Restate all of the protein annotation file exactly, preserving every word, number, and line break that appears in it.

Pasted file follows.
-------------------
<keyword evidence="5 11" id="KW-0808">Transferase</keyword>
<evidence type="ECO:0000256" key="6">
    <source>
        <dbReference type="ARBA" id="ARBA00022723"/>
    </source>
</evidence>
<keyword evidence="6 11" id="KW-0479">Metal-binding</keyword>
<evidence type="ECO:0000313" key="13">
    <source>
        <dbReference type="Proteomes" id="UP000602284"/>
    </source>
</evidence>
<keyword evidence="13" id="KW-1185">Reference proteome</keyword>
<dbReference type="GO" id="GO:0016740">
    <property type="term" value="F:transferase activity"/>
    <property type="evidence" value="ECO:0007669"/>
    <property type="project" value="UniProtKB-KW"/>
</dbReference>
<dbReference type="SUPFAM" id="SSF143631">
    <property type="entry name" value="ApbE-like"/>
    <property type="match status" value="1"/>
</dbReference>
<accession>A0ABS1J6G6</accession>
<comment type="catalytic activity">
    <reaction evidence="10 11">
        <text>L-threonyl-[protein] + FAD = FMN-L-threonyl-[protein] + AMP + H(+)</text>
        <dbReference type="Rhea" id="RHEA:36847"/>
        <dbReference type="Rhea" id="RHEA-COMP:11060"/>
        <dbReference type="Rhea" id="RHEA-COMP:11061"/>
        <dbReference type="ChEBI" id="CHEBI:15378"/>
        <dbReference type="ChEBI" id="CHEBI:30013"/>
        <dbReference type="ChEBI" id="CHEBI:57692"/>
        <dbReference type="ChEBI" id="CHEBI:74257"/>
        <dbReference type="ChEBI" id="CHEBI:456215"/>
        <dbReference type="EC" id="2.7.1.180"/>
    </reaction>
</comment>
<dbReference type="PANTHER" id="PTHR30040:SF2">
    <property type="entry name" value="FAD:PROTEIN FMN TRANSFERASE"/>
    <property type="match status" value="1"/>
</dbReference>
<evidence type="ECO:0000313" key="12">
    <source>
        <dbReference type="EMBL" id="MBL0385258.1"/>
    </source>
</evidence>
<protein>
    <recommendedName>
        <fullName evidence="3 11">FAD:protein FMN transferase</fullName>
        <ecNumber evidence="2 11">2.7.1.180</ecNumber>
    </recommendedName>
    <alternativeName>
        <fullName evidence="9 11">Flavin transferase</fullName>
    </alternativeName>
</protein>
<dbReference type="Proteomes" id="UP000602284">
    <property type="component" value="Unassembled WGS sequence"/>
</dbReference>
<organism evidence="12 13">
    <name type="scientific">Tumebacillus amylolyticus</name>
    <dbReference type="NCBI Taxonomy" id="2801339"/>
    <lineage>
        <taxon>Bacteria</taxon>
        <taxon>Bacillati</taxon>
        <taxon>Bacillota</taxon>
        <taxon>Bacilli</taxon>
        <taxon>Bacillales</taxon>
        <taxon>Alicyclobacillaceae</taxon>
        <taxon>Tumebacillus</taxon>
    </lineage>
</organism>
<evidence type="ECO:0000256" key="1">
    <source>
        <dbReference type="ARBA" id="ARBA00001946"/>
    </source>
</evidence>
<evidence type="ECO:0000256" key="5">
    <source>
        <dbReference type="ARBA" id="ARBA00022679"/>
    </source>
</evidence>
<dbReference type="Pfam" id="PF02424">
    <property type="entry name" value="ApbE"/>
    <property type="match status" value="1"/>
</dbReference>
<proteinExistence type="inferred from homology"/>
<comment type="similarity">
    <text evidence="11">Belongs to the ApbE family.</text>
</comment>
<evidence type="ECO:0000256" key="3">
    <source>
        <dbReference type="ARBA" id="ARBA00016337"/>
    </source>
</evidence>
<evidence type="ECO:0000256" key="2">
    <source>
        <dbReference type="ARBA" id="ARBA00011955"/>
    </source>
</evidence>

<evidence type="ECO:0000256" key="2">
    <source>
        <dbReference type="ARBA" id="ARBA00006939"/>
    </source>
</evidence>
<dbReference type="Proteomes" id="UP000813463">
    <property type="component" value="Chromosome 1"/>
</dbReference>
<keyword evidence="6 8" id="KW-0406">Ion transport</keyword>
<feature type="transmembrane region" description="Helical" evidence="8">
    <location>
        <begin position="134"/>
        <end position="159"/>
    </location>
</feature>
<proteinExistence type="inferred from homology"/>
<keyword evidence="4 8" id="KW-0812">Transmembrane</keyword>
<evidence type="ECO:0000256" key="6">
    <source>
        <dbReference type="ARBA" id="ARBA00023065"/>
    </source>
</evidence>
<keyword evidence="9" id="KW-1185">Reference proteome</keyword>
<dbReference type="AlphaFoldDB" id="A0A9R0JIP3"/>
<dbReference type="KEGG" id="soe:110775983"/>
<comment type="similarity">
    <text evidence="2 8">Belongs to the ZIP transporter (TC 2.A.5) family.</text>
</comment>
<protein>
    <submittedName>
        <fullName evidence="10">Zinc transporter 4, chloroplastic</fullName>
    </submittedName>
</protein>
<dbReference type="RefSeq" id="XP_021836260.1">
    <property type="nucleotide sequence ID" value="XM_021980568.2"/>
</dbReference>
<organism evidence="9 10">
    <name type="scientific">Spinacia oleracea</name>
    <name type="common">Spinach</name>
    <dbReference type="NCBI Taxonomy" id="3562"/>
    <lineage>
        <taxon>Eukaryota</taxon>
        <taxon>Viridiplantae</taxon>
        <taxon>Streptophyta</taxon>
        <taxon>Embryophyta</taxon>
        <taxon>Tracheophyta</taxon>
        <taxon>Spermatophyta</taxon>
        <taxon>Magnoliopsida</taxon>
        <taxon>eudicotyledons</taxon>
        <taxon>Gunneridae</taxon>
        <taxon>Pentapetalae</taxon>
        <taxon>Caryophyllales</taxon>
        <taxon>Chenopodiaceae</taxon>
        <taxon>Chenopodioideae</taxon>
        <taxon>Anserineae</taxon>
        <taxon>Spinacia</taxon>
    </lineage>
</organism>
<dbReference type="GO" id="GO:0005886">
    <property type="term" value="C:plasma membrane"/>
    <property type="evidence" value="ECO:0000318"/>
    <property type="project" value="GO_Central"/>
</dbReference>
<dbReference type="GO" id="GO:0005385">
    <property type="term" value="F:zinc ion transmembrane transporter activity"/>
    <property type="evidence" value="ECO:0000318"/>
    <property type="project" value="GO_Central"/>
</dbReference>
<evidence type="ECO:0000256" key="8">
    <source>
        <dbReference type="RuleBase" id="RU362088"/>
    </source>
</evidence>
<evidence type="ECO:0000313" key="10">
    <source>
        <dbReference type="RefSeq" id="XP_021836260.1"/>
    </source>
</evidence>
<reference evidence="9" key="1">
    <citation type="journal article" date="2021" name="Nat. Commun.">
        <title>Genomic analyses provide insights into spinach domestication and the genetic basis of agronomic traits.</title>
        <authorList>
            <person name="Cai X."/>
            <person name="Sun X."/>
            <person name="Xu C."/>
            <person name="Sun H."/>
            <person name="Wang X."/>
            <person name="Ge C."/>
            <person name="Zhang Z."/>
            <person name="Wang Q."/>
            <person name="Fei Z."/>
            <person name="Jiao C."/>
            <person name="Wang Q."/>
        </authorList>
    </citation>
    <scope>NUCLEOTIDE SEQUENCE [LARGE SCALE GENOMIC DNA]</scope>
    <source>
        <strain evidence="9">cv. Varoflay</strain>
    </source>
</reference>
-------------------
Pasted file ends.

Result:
<keyword evidence="5 11" id="KW-0808">Transferase</keyword>
<evidence type="ECO:0000256" key="6">
    <source>
        <dbReference type="ARBA" id="ARBA00022723"/>
    </source>
</evidence>
<keyword evidence="6 11" id="KW-0479">Metal-binding</keyword>
<evidence type="ECO:0000313" key="13">
    <source>
        <dbReference type="Proteomes" id="UP000602284"/>
    </source>
</evidence>
<keyword evidence="13" id="KW-1185">Reference proteome</keyword>
<dbReference type="GO" id="GO:0016740">
    <property type="term" value="F:transferase activity"/>
    <property type="evidence" value="ECO:0007669"/>
    <property type="project" value="UniProtKB-KW"/>
</dbReference>
<dbReference type="SUPFAM" id="SSF143631">
    <property type="entry name" value="ApbE-like"/>
    <property type="match status" value="1"/>
</dbReference>
<accession>A0ABS1J6G6</accession>
<comment type="catalytic activity">
    <reaction evidence="10 11">
        <text>L-threonyl-[protein] + FAD = FMN-L-threonyl-[protein] + AMP + H(+)</text>
        <dbReference type="Rhea" id="RHEA:36847"/>
        <dbReference type="Rhea" id="RHEA-COMP:11060"/>
        <dbReference type="Rhea" id="RHEA-COMP:11061"/>
        <dbReference type="ChEBI" id="CHEBI:15378"/>
        <dbReference type="ChEBI" id="CHEBI:30013"/>
        <dbReference type="ChEBI" id="CHEBI:57692"/>
        <dbReference type="ChEBI" id="CHEBI:74257"/>
        <dbReference type="ChEBI" id="CHEBI:456215"/>
        <dbReference type="EC" id="2.7.1.180"/>
    </reaction>
</comment>
<dbReference type="PANTHER" id="PTHR30040:SF2">
    <property type="entry name" value="FAD:PROTEIN FMN TRANSFERASE"/>
    <property type="match status" value="1"/>
</dbReference>
<evidence type="ECO:0000313" key="12">
    <source>
        <dbReference type="EMBL" id="MBL0385258.1"/>
    </source>
</evidence>
<protein>
    <recommendedName>
        <fullName evidence="3 11">FAD:protein FMN transferase</fullName>
        <ecNumber evidence="2 11">2.7.1.180</ecNumber>
    </recommendedName>
    <alternativeName>
        <fullName evidence="9 11">Flavin transferase</fullName>
    </alternativeName>
</protein>
<dbReference type="Proteomes" id="UP000602284">
    <property type="component" value="Unassembled WGS sequence"/>
</dbReference>
<organism evidence="12 13">
    <name type="scientific">Tumebacillus amylolyticus</name>
    <dbReference type="NCBI Taxonomy" id="2801339"/>
    <lineage>
        <taxon>Bacteria</taxon>
        <taxon>Bacillati</taxon>
        <taxon>Bacillota</taxon>
        <taxon>Bacilli</taxon>
        <taxon>Bacillales</taxon>
        <taxon>Alicyclobacillaceae</taxon>
        <taxon>Tumebacillus</taxon>
    </lineage>
</organism>
<evidence type="ECO:0000256" key="1">
    <source>
        <dbReference type="ARBA" id="ARBA00001946"/>
    </source>
</evidence>
<evidence type="ECO:0000256" key="5">
    <source>
        <dbReference type="ARBA" id="ARBA00022679"/>
    </source>
</evidence>
<dbReference type="Pfam" id="PF02424">
    <property type="entry name" value="ApbE"/>
    <property type="match status" value="1"/>
</dbReference>
<proteinExistence type="inferred from homology"/>
<comment type="similarity">
    <text evidence="11">Belongs to the ApbE family.</text>
</comment>
<evidence type="ECO:0000256" key="3">
    <source>
        <dbReference type="ARBA" id="ARBA00016337"/>
    </source>
</evidence>
<evidence type="ECO:0000256" key="2">
    <source>
        <dbReference type="ARBA" id="ARBA00011955"/>
    </source>
</evidence>

<evidence type="ECO:0000256" key="2">
    <source>
        <dbReference type="ARBA" id="ARBA00006939"/>
    </source>
</evidence>
<dbReference type="Proteomes" id="UP000813463">
    <property type="component" value="Chromosome 1"/>
</dbReference>
<keyword evidence="6 8" id="KW-0406">Ion transport</keyword>
<feature type="transmembrane region" description="Helical" evidence="8">
    <location>
        <begin position="134"/>
        <end position="159"/>
    </location>
</feature>
<proteinExistence type="inferred from homology"/>
<keyword evidence="4 8" id="KW-0812">Transmembrane</keyword>
<evidence type="ECO:0000256" key="6">
    <source>
        <dbReference type="ARBA" id="ARBA00023065"/>
    </source>
</evidence>
<keyword evidence="9" id="KW-1185">Reference proteome</keyword>
<dbReference type="AlphaFoldDB" id="A0A9R0JIP3"/>
<dbReference type="KEGG" id="soe:110775983"/>
<comment type="similarity">
    <text evidence="2 8">Belongs to the ZIP transporter (TC 2.A.5) family.</text>
</comment>
<protein>
    <submittedName>
        <fullName evidence="10">Zinc transporter 4, chloroplastic</fullName>
    </submittedName>
</protein>
<dbReference type="RefSeq" id="XP_021836260.1">
    <property type="nucleotide sequence ID" value="XM_021980568.2"/>
</dbReference>
<organism evidence="9 10">
    <name type="scientific">Spinacia oleracea</name>
    <name type="common">Spinach</name>
    <dbReference type="NCBI Taxonomy" id="3562"/>
    <lineage>
        <taxon>Eukaryota</taxon>
        <taxon>Viridiplantae</taxon>
        <taxon>Streptophyta</taxon>
        <taxon>Embryophyta</taxon>
        <taxon>Tracheophyta</taxon>
        <taxon>Spermatophyta</taxon>
        <taxon>Magnoliopsida</taxon>
        <taxon>eudicotyledons</taxon>
        <taxon>Gunneridae</taxon>
        <taxon>Pentapetalae</taxon>
        <taxon>Caryophyllales</taxon>
        <taxon>Chenopodiaceae</taxon>
        <taxon>Chenopodioideae</taxon>
        <taxon>Anserineae</taxon>
        <taxon>Spinacia</taxon>
    </lineage>
</organism>
<dbReference type="GO" id="GO:0005886">
    <property type="term" value="C:plasma membrane"/>
    <property type="evidence" value="ECO:0000318"/>
    <property type="project" value="GO_Central"/>
</dbReference>
<dbReference type="GO" id="GO:0005385">
    <property type="term" value="F:zinc ion transmembrane transporter activity"/>
    <property type="evidence" value="ECO:0000318"/>
    <property type="project" value="GO_Central"/>
</dbReference>
<evidence type="ECO:0000256" key="8">
    <source>
        <dbReference type="RuleBase" id="RU362088"/>
    </source>
</evidence>
<evidence type="ECO:0000313" key="10">
    <source>
        <dbReference type="RefSeq" id="XP_021836260.1"/>
    </source>
</evidence>
<reference evidence="9" key="1">
    <citation type="journal article" date="2021" name="Nat. Commun.">
        <title>Genomic analyses provide insights into spinach domestication and the genetic basis of agronomic traits.</title>
        <authorList>
            <person name="Cai X."/>
            <person name="Sun X."/>
            <person name="Xu C."/>
            <person name="Sun H."/>
            <person name="Wang X."/>
            <person name="Ge C."/>
            <person name="Zhang Z."/>
            <person name="Wang Q."/>
            <person name="Fei Z."/>
            <person name="Jiao C."/>
            <person name="Wang Q."/>
        </authorList>
    </citation>
    <scope>NUCLEOTIDE SEQUENCE [LARGE SCALE GENOMIC DNA]</scope>
    <source>
        <strain evidence="9">cv. Varoflay</strain>
    </source>
</reference>